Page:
In addition to the above answer : Carbon dioxide : Increase in CO2 level in the atmosphere over 0.03 % causes stomatal closure and results in decrease of transpiration.


2

Flaccidity in plant cells The failure to display turgidity especially as seen with plant cells. The suspension of cells from plants in isotonic solutions results in the state termed flaccidity. On a cellular level it represents a lack of pressure of the plasma membrane against the plant cell wall. A more extreme state, termed plasmolysis, is seen ...


2

We can consider two processes that a seed might care about: (1) Ordinary chemical reactions that just happen in the cytoplasm of the seed cells. It's very hard to stop chemistry! Even in the freezer, chemical reactions occur (slowly). This is why long-term storage of biological specimens is generally in an ultra-cold freezer (-80C). Chemical reactions could ...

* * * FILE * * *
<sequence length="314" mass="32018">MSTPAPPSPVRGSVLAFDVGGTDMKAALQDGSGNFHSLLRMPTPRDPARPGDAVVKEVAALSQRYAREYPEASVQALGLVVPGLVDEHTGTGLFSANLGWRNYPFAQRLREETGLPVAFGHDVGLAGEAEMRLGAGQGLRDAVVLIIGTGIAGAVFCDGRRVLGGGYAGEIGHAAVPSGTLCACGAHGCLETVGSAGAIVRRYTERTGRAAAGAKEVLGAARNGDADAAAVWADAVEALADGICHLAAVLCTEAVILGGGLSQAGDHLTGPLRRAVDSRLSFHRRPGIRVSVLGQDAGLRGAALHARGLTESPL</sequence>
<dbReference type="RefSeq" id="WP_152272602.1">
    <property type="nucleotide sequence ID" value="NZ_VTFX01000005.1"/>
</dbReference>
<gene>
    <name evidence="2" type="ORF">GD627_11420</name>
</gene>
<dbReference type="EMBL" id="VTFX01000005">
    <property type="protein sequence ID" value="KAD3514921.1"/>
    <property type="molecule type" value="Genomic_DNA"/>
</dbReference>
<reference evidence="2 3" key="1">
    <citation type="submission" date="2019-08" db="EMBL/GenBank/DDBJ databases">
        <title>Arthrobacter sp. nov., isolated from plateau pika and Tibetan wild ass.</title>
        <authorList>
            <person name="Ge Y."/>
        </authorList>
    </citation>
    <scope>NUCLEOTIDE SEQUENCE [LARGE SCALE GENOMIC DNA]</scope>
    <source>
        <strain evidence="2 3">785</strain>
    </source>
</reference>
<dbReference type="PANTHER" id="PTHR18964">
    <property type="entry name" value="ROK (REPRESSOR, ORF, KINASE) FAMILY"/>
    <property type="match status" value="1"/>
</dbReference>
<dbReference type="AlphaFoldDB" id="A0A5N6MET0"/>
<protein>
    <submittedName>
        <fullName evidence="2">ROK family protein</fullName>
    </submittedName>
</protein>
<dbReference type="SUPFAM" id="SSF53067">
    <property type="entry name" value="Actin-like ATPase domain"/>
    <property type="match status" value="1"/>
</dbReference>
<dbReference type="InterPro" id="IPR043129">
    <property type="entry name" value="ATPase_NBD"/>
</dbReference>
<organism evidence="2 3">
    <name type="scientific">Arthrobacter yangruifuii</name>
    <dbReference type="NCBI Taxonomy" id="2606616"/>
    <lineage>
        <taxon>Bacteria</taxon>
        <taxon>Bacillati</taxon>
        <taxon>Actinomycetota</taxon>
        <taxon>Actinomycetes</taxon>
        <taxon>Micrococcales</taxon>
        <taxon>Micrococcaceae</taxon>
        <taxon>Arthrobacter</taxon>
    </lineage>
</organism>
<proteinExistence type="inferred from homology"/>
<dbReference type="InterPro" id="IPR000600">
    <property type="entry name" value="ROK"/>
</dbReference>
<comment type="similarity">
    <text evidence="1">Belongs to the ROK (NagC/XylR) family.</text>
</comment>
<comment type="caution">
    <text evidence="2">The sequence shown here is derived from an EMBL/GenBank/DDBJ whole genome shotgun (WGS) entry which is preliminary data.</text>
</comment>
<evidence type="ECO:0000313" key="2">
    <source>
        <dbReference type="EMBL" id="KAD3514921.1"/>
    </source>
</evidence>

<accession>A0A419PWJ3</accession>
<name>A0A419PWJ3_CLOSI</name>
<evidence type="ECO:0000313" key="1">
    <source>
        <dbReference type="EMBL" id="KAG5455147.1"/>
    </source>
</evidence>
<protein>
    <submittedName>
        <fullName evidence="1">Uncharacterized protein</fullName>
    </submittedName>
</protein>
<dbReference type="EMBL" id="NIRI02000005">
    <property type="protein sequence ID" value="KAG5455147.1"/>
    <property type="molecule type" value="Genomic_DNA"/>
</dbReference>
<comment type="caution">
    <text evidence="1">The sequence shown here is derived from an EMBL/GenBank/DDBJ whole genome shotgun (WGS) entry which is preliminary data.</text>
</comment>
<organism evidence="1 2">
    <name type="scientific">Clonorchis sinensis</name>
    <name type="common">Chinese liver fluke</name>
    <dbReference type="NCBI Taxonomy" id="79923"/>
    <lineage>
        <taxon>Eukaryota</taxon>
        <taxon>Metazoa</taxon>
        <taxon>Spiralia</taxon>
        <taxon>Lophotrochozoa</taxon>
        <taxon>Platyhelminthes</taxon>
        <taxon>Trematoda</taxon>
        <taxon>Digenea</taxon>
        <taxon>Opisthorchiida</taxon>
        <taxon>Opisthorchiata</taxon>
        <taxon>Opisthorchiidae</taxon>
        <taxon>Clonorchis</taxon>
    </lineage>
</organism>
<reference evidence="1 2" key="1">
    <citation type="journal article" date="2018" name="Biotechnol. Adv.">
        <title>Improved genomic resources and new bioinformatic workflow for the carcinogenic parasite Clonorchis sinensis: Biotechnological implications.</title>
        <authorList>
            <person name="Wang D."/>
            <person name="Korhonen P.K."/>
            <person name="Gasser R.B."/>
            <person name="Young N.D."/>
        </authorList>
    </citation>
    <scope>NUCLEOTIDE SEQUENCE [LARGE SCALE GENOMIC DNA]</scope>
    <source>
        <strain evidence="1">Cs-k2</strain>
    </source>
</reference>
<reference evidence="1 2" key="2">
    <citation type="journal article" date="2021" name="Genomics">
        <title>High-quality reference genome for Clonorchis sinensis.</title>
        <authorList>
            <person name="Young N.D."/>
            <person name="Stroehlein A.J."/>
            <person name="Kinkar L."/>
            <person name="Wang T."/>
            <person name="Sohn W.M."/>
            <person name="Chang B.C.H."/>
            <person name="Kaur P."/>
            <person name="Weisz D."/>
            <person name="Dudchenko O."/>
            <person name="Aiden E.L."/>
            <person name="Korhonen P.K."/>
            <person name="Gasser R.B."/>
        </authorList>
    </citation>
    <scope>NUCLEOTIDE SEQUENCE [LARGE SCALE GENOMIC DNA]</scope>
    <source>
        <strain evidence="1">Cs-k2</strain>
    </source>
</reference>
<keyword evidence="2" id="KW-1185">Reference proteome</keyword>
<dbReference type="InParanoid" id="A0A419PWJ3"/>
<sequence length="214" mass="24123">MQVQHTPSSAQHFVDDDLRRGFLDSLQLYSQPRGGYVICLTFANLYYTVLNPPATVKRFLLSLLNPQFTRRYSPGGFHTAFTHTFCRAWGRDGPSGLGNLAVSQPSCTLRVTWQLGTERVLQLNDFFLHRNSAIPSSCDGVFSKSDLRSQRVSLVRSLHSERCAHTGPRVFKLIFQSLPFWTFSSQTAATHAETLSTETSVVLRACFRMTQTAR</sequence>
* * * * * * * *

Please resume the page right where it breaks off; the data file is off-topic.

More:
1

Trichomes can serve the purpose you ask about, but certainly not only that. They also appear on a great many other, some very delicate, plants from many different habitats. Decreasing water loss is only one of a number of different functions they might serve. But with respect to xerophytic plants, trichomes are still a projection from the leaf surface and ...


8

If you do a Google Image search with the picture in the question, you'll see the screenshot is from the 2000 movie The Patriot starring Mel Gibson. The movie's filming locations were mainly scattered around South Carolina, on the southern East Coast of the United States. I've spent a lot of time in the region, and the gray-ish fluffy stuff hanging off the ...


0

Dead wood is indeed very important to the food chain, and to the ecology and biodiversity of a forest. Lots of biota depend on the presence of dead wood; many species of insects and fungi only live on dead wood. See for example this study of fungi in Danish Beech forests. The amount of dead wood present depends, apart from management, on the type of forest, ...